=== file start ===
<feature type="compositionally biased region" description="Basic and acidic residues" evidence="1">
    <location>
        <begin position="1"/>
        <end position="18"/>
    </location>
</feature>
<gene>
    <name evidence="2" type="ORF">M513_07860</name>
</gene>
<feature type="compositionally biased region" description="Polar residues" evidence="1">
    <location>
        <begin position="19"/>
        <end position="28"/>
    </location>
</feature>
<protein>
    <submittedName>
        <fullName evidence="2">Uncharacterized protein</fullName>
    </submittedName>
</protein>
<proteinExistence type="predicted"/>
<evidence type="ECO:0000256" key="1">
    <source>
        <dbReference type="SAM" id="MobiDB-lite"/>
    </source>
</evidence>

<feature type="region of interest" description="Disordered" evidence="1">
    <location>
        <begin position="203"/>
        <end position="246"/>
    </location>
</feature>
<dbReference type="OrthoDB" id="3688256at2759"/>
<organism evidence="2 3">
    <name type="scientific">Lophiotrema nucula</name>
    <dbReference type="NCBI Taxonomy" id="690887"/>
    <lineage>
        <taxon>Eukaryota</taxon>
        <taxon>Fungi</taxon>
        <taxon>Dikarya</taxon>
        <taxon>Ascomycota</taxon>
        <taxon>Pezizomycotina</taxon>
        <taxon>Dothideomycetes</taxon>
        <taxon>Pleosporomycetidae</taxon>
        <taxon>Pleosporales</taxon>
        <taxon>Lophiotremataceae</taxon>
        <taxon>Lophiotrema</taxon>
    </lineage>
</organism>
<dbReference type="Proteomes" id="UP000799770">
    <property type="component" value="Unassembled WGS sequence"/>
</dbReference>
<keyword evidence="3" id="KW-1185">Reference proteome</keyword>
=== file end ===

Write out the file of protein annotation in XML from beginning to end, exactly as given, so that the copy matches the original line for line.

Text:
<feature type="compositionally biased region" description="Basic and acidic residues" evidence="1">
    <location>
        <begin position="1"/>
        <end position="18"/>
    </location>
</feature>
<gene>
    <name evidence="2" type="ORF">M513_07860</name>
</gene>
<feature type="compositionally biased region" description="Polar residues" evidence="1">
    <location>
        <begin position="19"/>
        <end position="28"/>
    </location>
</feature>
<protein>
    <submittedName>
        <fullName evidence="2">Uncharacterized protein</fullName>
    </submittedName>
</protein>
<proteinExistence type="predicted"/>
<evidence type="ECO:0000256" key="1">
    <source>
        <dbReference type="SAM" id="MobiDB-lite"/>
    </source>
</evidence>

<feature type="region of interest" description="Disordered" evidence="1">
    <location>
        <begin position="203"/>
        <end position="246"/>
    </location>
</feature>
<dbReference type="OrthoDB" id="3688256at2759"/>
<organism evidence="2 3">
    <name type="scientific">Lophiotrema nucula</name>
    <dbReference type="NCBI Taxonomy" id="690887"/>
    <lineage>
        <taxon>Eukaryota</taxon>
        <taxon>Fungi</taxon>
        <taxon>Dikarya</taxon>
        <taxon>Ascomycota</taxon>
        <taxon>Pezizomycotina</taxon>
        <taxon>Dothideomycetes</taxon>
        <taxon>Pleosporomycetidae</taxon>
        <taxon>Pleosporales</taxon>
        <taxon>Lophiotremataceae</taxon>
        <taxon>Lophiotrema</taxon>
    </lineage>
</organism>
<dbReference type="Proteomes" id="UP000799770">
    <property type="component" value="Unassembled WGS sequence"/>
</dbReference>
<keyword evidence="3" id="KW-1185">Reference proteome</keyword>